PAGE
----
Thursday, June 27, 2013

Middle School

Back story: I actually wrote most of this a while ago; I found it in my drafts a few days ago and decided I should post it.
I have been thinking about writing about this for a while, and reading this post from D-Mom Blog finally convinced me to do it. I've had plenty of school nurses to deal with, after all, I have been diabetic since I was five years old. There is one, not-so-lovely nurse that I began to grow a disliking for during middle school. (Middle school is pretty bad, anyways, but this nurse was the icing on the cake.) Now, I'm going to share some stories about my wonderful time (sarcasm) in middle school with this nurse. (I'm leaving the nurse unnamed to protect the guilty party.)

During standardized testing in middle school, I had to test my blood and check in with the nurse before I started taking the test. One time I tested my blood before I ate breakfast at school, (I used to buy breakfast from the school. I don't anymore.) and I was in the 500's.  I covered my blood sugar, then the nurse made me walk around the school's gym 15 times. (Or whatever was equivalent to a mile.) That doesn't sound too bad, except for the fact that I had a headache, felt sick, and hadn't eaten since about 7:00 PM the night before. I tried to tell her beforehand that exercising with very high blood sugar can make your blood sugar go up or do nothing, but she didn't listen. She thought that I was trying to get out of exercising because I was lazy. I didn't want to exercise because I felt like crap; after all, I had extremely high blood sugar. After that, I went back to the nurse's office and after a plethora of complaints, I finally convinced her to let me buy some food from the cafeteria. I got one cheese stick. I wanted to eat something more filling, since I hadn't eaten in sixteen hours, but she made me sit in the nurse's office and test my blood every hour. I finally got sick of doing nothing in the nurse's office, so I went to get something to do from my locker. I ended up walking into the counselor's office, crying because I just wanted to eat something more than a cheese stick (My blood sugar was going down.) and go home because I was tired, felt bad because of my blood sugar, and was hungry. The counselors let me call my mom; she took me home, and got me food. Since then, I pretty much hated the lady. All of this was treacherous, but the worst part was that she never contacted either of my parents to tell them what was going on or ask what she should do. It was written on my school health plan that if I had high blood sugar, she needed to call my parents, but she never did.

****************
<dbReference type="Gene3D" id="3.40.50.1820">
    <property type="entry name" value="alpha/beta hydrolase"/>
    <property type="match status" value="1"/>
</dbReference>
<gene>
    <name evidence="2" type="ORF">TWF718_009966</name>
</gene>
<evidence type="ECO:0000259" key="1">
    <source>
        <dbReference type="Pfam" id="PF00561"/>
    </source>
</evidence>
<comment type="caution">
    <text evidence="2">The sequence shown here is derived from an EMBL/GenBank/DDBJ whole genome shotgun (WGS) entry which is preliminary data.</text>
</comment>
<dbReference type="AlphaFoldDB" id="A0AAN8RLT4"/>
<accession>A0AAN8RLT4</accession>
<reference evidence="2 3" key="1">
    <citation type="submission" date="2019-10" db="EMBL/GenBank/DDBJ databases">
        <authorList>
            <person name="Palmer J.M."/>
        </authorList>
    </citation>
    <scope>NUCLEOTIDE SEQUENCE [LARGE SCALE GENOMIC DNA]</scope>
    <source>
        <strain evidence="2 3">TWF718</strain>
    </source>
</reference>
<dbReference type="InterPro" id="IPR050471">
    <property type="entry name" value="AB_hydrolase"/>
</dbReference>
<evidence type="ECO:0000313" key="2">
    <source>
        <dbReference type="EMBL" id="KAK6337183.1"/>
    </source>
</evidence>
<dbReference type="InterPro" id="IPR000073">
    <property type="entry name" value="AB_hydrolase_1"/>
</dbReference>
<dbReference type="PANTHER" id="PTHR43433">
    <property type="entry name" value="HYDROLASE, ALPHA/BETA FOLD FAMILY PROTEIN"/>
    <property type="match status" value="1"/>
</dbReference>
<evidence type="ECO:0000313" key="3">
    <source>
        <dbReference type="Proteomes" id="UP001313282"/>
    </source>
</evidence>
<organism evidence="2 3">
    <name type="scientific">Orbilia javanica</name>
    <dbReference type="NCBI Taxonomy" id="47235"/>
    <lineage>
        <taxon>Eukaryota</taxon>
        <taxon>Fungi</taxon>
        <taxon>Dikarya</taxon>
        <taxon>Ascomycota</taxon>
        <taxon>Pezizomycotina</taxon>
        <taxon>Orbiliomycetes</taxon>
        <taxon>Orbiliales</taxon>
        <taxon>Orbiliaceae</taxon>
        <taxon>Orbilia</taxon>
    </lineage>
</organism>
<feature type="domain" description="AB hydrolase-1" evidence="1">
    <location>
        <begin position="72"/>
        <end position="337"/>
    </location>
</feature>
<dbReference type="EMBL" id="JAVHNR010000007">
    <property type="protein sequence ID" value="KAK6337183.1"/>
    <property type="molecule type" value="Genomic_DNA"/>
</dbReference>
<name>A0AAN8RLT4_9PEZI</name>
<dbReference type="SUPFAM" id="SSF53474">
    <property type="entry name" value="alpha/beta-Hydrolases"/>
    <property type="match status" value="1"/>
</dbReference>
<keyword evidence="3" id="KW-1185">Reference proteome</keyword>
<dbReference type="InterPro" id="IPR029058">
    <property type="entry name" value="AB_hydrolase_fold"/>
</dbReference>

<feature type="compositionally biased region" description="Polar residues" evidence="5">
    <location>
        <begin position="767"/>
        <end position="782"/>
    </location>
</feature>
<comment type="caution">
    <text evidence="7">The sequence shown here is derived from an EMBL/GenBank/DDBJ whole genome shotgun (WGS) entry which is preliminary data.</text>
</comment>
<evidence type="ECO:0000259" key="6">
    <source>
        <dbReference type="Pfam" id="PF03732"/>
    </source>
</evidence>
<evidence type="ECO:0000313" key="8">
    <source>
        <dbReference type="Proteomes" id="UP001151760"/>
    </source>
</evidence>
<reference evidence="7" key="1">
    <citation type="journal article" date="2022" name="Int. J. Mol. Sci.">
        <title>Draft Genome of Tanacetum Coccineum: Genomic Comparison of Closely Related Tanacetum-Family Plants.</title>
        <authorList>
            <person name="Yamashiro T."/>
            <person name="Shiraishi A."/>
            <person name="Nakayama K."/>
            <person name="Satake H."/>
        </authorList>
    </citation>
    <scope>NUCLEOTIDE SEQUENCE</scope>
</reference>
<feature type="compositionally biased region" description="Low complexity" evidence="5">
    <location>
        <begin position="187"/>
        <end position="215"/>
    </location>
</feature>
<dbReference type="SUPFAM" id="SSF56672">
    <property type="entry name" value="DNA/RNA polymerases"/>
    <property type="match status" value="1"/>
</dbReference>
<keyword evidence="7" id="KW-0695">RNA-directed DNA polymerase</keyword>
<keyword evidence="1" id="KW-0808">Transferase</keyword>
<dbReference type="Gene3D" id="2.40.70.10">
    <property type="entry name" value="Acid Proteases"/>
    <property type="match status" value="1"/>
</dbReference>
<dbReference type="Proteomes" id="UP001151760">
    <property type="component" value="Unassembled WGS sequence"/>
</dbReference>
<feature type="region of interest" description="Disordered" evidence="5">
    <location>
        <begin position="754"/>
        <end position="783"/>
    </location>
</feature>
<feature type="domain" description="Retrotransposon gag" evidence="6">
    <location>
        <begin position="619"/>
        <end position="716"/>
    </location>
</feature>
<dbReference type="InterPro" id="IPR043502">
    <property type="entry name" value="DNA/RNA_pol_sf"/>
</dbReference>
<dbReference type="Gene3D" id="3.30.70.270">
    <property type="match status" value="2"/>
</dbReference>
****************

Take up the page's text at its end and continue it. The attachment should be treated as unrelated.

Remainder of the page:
Another time, I walked into the front office to get to the nurse's office. (It was behind the front office.) I had low blood sugar and the ladies in the front office asked me how I was doing. I incoherently mumbled something, then those ladies proceeded to whisper about me and laugh. Way to make me feel better.

We also had to threaten to implement a 504 plan (which we really should have had anyways), because they didn't believe my mother when she said my late check-ins/ absences were diabetes related. (They didn't believe us because I had over 10 absences, the school's "limit.") Every time I was out because of diabetes, we had to have the doctor e-mail the school an excuse note, even if we didn't go to the doctor.

Recently found out: The worst part of this whole mess is that this lady is becoming a CDE and is apparently using her work as a school nurse as credit for working with diabetics. I pity the people that are going to come in contact with her for medical help with their diabetes.

Moral of the Story: There is too much irony for me to handle right now.

Shameless self promoting: My blog has a Facebook page, so if you want to get updates from there or just be in contact with me outside of my blog, please like my page. Thanks!

No comments:

Post a Comment

Enough from me, I want to hear from you!